Cecilia woman considered Kentucky craft luminary

Submitted Leona Waddell works on a basket at her home in Cecilia. Her craftsmanship is being exhibited as part of an upcoming statewide show by the Kentucky Craft History and Education Association.

A noted basket maker from Cecilia is exhibiting as part of the Kentucky Craft History and Education Association exhibit called “Kentucky Craft Luminaries: Sharing the Stories.”

Leona Waddell, a 2012 recipient of the Kentucky Governor’s Folk Heritage Award, will have some of her baskets in the display.

The exhibit represents the works and stories of 24 of some of the state’s most recognized craft artists representing basketry, cornshuck flowers, furniture, weaving, quilting, surface design, pottery, glass, wooden folk art, woodcarving, jewelry and stringed instruments.

KCHEA is partnering with the Lexington Public Library to present the exhibit, which runs March 11 to May 10 at the Central Library Gallery, 140 E. Main St. in Lexington.

Waddell said she was born into a family of basket makers in 1928 and took up the craft as a child in Hart County.

“I’ve been making baskets on and off since I was about 9-years-old, helping my mom to start out,” she said.

Her family lived on a farm and often traded baskets for groceries and clothing in a barter economy of the Great Depression. After starting her own family, she sold baskets to tourist stands along Dixie Highway and later sold baskets to a broker, which were marketed in upscale stores in New York.

She worked at various jobs, including as a seamstress and cook, and returned to weaving baskets when she retired in 1997, In 2001, she helped found the Mammoth Cave Basket Makers Guild to preserve and promote traditional basket making of the region.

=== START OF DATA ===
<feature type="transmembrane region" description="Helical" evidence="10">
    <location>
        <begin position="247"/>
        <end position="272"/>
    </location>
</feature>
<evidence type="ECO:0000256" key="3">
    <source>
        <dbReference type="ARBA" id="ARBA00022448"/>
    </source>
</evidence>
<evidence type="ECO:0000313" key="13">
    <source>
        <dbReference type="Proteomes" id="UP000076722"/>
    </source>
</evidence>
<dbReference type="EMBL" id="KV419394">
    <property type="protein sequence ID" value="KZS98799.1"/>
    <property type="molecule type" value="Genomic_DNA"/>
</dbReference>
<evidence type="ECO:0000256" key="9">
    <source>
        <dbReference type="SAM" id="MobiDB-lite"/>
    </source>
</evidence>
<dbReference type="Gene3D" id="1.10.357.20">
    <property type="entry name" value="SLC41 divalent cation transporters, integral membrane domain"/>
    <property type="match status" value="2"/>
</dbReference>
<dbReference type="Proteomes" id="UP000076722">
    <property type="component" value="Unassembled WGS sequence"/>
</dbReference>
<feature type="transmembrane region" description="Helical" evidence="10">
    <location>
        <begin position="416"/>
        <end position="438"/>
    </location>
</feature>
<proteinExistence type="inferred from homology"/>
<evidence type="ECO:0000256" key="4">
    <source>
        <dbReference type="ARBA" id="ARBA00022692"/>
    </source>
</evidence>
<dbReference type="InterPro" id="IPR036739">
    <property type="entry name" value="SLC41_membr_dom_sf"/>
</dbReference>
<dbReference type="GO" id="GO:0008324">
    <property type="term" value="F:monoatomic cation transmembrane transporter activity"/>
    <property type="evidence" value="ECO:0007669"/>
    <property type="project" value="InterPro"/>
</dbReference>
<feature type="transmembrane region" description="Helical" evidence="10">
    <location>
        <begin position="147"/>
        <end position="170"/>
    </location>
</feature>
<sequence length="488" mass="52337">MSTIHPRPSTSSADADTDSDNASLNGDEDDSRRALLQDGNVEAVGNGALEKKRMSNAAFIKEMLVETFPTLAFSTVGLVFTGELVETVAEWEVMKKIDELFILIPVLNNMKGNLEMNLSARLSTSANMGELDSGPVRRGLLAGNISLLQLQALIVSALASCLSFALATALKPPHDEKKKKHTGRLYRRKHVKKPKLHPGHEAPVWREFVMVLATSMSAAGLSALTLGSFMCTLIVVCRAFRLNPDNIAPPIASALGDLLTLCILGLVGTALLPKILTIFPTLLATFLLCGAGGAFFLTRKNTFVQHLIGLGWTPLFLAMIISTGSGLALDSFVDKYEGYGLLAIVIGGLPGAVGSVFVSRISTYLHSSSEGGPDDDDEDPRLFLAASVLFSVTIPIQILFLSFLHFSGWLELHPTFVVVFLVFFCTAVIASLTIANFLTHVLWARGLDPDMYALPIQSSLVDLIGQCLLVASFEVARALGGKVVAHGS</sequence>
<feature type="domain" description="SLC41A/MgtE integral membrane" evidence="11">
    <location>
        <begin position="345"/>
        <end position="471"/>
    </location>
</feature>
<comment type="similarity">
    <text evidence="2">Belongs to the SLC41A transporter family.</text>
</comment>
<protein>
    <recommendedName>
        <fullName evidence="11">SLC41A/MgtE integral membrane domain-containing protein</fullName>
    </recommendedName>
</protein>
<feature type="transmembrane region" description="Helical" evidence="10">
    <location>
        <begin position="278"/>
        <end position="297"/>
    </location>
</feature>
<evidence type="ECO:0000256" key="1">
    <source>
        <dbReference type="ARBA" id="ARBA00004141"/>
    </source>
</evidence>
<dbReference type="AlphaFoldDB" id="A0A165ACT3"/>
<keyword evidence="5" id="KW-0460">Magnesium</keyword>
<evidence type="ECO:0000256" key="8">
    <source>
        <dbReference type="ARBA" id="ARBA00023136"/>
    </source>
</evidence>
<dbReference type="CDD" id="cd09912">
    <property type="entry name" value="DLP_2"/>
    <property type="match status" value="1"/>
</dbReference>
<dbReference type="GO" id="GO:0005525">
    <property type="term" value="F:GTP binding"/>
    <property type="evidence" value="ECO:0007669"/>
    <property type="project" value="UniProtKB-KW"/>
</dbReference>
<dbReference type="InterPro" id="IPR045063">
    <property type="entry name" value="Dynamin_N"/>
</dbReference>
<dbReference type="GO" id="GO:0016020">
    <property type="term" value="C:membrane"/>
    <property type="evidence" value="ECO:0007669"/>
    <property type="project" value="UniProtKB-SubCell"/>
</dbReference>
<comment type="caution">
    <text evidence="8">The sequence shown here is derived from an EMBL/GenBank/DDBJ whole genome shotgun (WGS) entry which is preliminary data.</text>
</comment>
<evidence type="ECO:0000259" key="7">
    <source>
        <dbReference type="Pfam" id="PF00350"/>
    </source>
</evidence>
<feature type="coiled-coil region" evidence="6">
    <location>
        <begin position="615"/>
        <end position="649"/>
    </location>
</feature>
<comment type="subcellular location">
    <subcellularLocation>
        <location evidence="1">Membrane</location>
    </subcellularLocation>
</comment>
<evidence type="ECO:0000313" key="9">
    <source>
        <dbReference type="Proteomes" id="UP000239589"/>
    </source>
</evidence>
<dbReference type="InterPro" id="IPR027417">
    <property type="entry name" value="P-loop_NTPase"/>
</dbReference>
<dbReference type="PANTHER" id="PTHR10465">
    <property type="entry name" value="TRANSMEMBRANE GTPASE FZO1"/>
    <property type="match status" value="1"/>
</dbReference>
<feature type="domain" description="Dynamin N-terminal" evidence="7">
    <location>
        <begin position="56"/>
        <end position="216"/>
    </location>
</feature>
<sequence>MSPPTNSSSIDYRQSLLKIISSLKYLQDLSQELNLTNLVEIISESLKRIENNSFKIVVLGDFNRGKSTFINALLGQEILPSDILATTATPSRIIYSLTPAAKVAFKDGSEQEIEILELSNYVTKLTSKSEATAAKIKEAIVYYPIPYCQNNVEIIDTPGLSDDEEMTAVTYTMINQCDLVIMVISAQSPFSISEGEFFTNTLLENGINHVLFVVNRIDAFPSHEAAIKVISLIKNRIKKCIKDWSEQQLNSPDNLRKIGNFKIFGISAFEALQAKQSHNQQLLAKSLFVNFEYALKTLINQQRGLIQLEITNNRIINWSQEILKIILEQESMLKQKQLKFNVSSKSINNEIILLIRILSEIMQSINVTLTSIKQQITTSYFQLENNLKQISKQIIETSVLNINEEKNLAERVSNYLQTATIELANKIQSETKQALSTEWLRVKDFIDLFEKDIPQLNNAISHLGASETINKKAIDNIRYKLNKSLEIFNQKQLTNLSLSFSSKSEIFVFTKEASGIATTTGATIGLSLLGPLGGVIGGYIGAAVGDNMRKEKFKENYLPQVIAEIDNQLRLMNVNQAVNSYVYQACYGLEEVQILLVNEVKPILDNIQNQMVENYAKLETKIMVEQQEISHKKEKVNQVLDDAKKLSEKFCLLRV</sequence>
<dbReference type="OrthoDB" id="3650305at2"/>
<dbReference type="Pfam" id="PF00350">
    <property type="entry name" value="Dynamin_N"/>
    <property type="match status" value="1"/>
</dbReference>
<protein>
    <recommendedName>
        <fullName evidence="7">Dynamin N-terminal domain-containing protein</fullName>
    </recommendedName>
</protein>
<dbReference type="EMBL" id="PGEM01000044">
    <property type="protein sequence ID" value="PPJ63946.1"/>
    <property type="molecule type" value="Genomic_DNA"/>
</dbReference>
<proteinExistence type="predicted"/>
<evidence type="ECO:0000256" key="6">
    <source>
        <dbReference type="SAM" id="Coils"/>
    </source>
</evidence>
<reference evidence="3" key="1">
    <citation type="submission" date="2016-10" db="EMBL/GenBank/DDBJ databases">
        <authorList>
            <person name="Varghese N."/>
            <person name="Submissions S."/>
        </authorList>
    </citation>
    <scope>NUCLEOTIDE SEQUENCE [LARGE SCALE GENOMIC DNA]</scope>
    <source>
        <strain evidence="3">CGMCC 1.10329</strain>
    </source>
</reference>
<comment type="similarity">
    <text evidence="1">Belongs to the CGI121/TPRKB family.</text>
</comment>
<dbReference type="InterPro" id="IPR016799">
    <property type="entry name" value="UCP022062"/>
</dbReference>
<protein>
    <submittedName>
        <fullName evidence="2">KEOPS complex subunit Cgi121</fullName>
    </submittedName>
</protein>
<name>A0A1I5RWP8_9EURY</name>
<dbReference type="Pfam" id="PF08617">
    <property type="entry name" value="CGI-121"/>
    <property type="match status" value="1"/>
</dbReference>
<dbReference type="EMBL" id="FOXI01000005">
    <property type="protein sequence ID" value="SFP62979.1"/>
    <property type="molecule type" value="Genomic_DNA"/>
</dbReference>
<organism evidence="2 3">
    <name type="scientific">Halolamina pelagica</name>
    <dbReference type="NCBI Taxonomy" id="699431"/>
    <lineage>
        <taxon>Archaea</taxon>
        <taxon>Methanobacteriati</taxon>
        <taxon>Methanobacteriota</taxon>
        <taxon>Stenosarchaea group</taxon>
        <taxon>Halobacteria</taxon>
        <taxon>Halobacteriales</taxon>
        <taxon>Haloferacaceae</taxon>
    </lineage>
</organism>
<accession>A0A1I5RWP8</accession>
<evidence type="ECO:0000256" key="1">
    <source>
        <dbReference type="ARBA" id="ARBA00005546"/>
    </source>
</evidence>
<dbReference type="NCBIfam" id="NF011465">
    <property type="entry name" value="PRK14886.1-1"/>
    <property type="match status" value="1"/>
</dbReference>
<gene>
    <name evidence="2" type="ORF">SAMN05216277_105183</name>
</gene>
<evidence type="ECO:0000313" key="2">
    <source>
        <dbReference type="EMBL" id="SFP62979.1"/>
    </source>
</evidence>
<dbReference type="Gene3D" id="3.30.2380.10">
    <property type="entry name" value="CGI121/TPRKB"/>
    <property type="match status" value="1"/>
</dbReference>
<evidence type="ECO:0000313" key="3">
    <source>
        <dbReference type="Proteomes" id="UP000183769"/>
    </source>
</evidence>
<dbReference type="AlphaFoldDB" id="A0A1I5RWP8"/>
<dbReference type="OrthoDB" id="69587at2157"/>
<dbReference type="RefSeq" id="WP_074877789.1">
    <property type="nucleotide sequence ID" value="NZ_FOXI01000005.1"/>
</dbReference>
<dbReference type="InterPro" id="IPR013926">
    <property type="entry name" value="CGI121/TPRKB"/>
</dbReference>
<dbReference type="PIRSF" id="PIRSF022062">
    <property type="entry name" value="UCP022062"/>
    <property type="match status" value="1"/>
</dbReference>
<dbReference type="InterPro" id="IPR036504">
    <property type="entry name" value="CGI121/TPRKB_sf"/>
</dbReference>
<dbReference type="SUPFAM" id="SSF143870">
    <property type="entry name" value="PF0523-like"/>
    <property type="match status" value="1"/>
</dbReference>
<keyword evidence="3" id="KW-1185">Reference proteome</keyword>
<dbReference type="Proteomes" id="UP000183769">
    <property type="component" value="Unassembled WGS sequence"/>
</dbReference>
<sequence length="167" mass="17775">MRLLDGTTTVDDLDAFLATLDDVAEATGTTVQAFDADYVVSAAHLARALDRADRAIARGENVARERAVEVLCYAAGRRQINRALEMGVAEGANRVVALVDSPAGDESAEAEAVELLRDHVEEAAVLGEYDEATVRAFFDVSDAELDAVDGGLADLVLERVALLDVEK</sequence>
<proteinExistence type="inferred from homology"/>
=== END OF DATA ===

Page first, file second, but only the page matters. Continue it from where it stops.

The exhibiting artists are a sample of the more than 90 individuals interviewed over the last 12 years as part of KCHEA’s Craft Luminary Project. The video interviews, which also include organization leaders and public officials, focus on their contributions to Kentucky’s craft movement. A video presentation featuring a sampling of this oral history will be presented in conjunction with the exhibit. Many of the interviews were conducted in artists’ studios, show examples of their completed works.

With this exhibit, KCHEA is striving to take the lead in documenting the state’s craft history, bringing the stories to life and making them accessible to the public in an educational format.

Schools are invited to attend and will be provided an Educator’s Guide that provide teachers with pre-visit, on-site and post-visit activities that are standards-based and grade appropriate. The Educator’s Guide is available at kchea.org/craft_luminary_exhibit/educators_guide.

This is the third presentation of this exhibit, with some significant additions. The first was at LexArts with a 2016 Program Grant providing initial money and support from UBS, and numerous private contributors. In 2018, the show was featured at the Frazier History Museum in Louisville.

For more information, including a complete list of exhibiting artists or to schedule a group visit, send an email to info@kchea.org. Additional information can be found at kchea.org/craft_luminary_exhibit.

(2) comments


She is also a 2016 NEA National Heritage Fellow and the recipient of the 2012 Kentucky Governor’s Award in the Arts Folk Heritage Award. Her work has been featured in the Smithsonian American Art Museum. She was given a Lifetime Achievement Award by the National Basketry Organization.


I am so glad that Leona is getting the recognition she deserves. In 2004 I worked with the Kentucky Folklife Center to bring her to the college for a presentation. The now-defunct KFC hoped to bring attention to her work and to the important tradition of white oak basketweaving in this area, particularly in Hart County.

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